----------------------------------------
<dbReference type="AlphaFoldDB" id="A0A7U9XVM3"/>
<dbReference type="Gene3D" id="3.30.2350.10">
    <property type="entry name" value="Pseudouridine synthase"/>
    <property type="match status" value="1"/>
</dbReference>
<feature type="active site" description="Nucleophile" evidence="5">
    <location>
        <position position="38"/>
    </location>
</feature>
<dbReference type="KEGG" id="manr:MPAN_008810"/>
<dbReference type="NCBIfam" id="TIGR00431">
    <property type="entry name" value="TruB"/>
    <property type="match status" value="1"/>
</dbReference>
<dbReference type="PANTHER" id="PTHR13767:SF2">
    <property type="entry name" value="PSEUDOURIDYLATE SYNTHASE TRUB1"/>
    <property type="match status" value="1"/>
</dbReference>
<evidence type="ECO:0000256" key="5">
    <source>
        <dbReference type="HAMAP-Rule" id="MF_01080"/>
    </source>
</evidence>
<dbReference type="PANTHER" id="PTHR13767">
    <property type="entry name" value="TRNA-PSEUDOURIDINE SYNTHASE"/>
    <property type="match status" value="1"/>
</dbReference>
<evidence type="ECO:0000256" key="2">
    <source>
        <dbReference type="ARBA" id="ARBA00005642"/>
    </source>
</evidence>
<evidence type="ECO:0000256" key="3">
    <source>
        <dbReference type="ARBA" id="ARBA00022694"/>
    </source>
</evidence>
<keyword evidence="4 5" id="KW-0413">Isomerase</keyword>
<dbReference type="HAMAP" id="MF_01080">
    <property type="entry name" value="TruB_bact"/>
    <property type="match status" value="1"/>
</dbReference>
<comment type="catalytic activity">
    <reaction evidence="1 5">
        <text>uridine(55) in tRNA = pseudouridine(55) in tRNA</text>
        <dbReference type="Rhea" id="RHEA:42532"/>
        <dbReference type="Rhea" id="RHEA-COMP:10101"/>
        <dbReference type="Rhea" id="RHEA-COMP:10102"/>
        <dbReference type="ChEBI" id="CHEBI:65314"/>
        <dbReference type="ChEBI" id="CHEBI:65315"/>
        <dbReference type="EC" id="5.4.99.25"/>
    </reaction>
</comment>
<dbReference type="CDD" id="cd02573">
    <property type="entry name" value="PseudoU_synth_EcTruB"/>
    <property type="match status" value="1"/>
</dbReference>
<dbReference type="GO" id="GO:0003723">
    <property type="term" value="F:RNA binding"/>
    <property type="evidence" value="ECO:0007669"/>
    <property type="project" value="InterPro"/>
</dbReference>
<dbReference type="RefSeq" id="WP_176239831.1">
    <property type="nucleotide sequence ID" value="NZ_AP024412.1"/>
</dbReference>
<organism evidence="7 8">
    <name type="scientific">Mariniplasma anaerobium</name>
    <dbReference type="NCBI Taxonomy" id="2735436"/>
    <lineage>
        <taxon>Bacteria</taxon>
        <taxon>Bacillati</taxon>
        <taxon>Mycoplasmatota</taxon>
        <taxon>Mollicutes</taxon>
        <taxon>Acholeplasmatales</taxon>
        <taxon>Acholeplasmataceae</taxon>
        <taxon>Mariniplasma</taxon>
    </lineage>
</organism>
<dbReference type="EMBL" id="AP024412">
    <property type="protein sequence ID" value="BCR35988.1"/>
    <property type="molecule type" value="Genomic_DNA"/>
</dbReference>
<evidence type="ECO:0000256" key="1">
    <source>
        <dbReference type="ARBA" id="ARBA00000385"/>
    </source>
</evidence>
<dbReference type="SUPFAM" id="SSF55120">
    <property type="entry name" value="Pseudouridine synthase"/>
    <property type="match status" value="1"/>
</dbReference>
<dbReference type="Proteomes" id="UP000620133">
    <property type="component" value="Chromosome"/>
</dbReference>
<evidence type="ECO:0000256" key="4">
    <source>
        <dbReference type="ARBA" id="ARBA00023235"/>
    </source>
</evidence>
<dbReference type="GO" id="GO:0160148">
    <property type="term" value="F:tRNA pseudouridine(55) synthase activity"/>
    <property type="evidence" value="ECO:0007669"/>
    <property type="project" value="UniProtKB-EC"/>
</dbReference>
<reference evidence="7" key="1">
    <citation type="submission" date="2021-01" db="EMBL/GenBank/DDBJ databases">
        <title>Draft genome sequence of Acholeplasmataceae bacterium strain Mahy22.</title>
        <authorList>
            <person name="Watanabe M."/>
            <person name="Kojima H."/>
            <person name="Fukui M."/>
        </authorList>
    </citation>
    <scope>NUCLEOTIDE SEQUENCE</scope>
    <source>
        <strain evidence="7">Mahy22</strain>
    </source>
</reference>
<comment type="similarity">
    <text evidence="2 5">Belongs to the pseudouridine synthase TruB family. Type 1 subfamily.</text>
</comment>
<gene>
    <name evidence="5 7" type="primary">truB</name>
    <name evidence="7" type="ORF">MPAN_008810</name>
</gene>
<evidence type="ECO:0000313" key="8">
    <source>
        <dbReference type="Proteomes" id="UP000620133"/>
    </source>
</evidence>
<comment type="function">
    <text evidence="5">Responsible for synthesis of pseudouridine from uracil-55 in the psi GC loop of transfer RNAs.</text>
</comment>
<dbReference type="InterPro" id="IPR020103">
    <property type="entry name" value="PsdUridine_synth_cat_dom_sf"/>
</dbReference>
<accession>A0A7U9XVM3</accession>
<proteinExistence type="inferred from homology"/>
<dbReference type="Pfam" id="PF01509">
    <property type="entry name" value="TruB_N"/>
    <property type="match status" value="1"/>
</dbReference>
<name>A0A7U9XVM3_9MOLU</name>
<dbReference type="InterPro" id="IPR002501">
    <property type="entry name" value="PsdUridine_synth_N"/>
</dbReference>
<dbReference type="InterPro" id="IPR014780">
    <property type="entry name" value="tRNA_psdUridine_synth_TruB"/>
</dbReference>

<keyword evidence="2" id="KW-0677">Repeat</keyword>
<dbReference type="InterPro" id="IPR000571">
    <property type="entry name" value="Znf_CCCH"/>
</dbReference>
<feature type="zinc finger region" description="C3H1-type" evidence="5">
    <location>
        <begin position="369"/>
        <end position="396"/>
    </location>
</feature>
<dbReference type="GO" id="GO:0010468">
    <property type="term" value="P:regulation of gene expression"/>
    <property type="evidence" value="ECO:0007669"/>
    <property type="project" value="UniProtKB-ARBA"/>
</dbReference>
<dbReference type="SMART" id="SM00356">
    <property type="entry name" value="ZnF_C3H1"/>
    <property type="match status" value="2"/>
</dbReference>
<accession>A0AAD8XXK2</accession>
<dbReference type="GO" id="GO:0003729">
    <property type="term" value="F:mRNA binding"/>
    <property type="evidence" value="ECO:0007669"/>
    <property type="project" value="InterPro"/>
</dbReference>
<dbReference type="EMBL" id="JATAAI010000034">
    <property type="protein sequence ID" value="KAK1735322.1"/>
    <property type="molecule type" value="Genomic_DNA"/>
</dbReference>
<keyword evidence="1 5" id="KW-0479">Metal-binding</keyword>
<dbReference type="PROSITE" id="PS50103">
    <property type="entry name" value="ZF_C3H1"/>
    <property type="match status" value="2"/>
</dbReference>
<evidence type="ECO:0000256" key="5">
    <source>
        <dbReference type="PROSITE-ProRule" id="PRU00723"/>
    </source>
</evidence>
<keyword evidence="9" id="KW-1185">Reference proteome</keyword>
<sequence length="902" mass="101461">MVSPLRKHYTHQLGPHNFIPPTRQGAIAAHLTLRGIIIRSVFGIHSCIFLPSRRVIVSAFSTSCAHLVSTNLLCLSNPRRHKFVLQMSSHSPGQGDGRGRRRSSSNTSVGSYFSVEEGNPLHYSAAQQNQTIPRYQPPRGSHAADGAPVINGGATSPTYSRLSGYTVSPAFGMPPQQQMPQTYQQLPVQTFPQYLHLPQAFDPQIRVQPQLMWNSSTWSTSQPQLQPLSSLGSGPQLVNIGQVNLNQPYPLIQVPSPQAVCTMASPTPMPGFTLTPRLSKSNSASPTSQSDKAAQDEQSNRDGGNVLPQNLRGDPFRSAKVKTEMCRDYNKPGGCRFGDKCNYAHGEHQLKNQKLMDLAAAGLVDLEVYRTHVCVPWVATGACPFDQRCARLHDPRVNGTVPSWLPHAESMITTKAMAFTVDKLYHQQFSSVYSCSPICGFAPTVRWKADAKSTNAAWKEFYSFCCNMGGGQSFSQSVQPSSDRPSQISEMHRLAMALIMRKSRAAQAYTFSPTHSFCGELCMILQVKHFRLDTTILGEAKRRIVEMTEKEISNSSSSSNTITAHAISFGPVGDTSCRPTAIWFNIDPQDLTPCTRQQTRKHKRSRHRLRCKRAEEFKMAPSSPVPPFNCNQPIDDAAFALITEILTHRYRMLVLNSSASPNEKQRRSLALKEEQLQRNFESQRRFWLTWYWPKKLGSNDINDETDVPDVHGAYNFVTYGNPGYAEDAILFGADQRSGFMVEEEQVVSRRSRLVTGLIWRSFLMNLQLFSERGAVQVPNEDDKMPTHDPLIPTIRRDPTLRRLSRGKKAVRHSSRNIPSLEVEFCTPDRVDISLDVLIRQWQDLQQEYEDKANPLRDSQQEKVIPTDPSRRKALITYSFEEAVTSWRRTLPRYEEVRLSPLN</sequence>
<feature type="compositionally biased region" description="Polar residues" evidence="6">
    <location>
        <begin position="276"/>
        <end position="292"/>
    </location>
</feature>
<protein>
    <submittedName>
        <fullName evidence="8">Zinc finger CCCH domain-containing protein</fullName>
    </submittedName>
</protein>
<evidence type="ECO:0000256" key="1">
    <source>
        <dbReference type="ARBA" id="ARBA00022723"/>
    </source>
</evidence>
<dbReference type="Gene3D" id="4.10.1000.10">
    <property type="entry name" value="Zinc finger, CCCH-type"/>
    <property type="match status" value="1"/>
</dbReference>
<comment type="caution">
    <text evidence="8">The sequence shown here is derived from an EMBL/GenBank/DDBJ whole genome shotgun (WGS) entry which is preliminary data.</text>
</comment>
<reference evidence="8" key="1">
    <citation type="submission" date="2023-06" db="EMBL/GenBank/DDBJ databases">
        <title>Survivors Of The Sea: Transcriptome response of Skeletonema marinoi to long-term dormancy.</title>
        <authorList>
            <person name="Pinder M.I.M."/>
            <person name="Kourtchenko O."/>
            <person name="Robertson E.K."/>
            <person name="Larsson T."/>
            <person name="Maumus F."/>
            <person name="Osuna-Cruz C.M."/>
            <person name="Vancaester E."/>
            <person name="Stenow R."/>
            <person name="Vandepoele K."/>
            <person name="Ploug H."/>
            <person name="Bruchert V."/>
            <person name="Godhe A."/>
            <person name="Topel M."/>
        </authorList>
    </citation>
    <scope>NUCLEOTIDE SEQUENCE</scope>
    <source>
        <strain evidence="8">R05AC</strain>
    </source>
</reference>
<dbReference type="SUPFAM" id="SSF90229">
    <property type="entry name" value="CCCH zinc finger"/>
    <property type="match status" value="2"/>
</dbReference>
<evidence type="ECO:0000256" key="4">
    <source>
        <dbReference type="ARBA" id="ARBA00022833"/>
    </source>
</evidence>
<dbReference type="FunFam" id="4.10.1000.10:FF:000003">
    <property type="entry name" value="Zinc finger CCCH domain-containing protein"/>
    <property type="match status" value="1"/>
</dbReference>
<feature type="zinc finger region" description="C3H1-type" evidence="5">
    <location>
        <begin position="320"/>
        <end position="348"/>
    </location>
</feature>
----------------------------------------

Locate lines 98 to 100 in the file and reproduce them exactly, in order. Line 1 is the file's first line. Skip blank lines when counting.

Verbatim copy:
        <dbReference type="ARBA" id="ARBA00023235"/>
    </source>
</evidence>